PARK RIDGE, Ill. (WLS) -- A staple of classical music on the North Shore, the Discover Symphony played its last concert on Sunday afternoon in Glenview.
"I think music is temporary by nature. You know, I mean, it's like a flower that's gonna last a little while and then, you know. So music's always temporary, but beauty lasts forever," said James Sanders, who plays the violin for the Discover Symphony.
The 28-year-old nonprofit shuttered operations after losing their main performance space and not being able to replace a primary sponsor.
Attending Sunday were longtime members of the orchestra and students of the performers, a group whose tight connections were frayed in the end with the pandemic-related challenge of getting people to come out.
Douglas Broderick plays the clarinet and was part of the symphony for two decades.
"You feel like family when you play together with these people for so long. I sit next to a bassoon player, for example. And you remember when their kid went to college, and now she's a grandmother, so you get to know everyone on a personal level when you've been in a group for that long," he said.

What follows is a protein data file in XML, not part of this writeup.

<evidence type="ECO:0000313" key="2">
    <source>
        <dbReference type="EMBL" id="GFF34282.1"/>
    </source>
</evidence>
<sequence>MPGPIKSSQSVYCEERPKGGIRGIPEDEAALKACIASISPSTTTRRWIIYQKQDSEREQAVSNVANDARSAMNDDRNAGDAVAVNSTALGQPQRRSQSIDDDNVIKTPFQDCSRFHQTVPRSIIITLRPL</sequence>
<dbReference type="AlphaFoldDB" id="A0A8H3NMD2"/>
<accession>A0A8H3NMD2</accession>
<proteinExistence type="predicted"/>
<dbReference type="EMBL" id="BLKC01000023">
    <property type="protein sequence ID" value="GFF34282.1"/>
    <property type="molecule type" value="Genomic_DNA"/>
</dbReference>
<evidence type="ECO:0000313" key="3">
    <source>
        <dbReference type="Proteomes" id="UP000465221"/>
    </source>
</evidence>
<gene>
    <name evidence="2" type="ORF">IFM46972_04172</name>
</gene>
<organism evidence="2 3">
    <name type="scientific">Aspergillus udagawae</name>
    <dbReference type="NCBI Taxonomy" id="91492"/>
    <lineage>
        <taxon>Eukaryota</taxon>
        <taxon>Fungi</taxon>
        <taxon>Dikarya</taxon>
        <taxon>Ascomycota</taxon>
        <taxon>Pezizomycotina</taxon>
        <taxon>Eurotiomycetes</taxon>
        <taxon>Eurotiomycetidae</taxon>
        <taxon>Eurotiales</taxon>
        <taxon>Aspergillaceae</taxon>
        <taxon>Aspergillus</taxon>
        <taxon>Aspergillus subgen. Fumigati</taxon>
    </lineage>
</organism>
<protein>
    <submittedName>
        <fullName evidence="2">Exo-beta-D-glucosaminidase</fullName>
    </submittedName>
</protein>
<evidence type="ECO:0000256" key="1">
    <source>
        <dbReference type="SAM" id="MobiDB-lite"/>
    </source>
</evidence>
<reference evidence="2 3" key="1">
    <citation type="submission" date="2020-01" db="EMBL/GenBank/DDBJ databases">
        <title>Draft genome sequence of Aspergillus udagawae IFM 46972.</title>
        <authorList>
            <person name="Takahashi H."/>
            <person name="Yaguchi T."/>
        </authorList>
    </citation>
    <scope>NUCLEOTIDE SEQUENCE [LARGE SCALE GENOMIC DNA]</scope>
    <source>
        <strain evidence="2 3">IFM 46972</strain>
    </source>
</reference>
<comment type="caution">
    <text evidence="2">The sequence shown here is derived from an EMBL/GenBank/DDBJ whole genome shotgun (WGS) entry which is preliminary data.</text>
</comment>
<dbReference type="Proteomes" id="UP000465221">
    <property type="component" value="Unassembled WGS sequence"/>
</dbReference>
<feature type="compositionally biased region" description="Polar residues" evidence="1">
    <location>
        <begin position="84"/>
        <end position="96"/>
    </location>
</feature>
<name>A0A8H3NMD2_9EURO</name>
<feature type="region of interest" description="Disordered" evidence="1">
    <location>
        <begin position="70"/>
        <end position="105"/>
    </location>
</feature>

The orchestra has won numerous awards through its three decades performing such standards as Mozart and Beethoven, as well as new compositions.
"I personally feel like everybody needs beautiful art. And I think that music is just an art form that that feeds the soul," said Tamara Glassburg, who plays the violin.
Therese Parisoli, who plays the viola, also weighed in.
"I am honored to be playing with these phenomenal musicians they are outstanding players and they bring out the best in me," Parisoli said.
In the end, some new sponsors were found, but not enough to change Discover Symphony's direction.
"The showing with young people and diverse age group is uplifting. It gives you a little bit more enthusiasm, a little more courage to try to go forward if it's available. You never know. We wouldn't. Again, we would not say, 'never say never,'" said Discover Symphony Executive Director Pamela Benitez.
If, by some miracle, they can get enough sponsorships and new venue to call home, the board president and the executive director said they would gladly continue the work they've been doing for nearly three decades.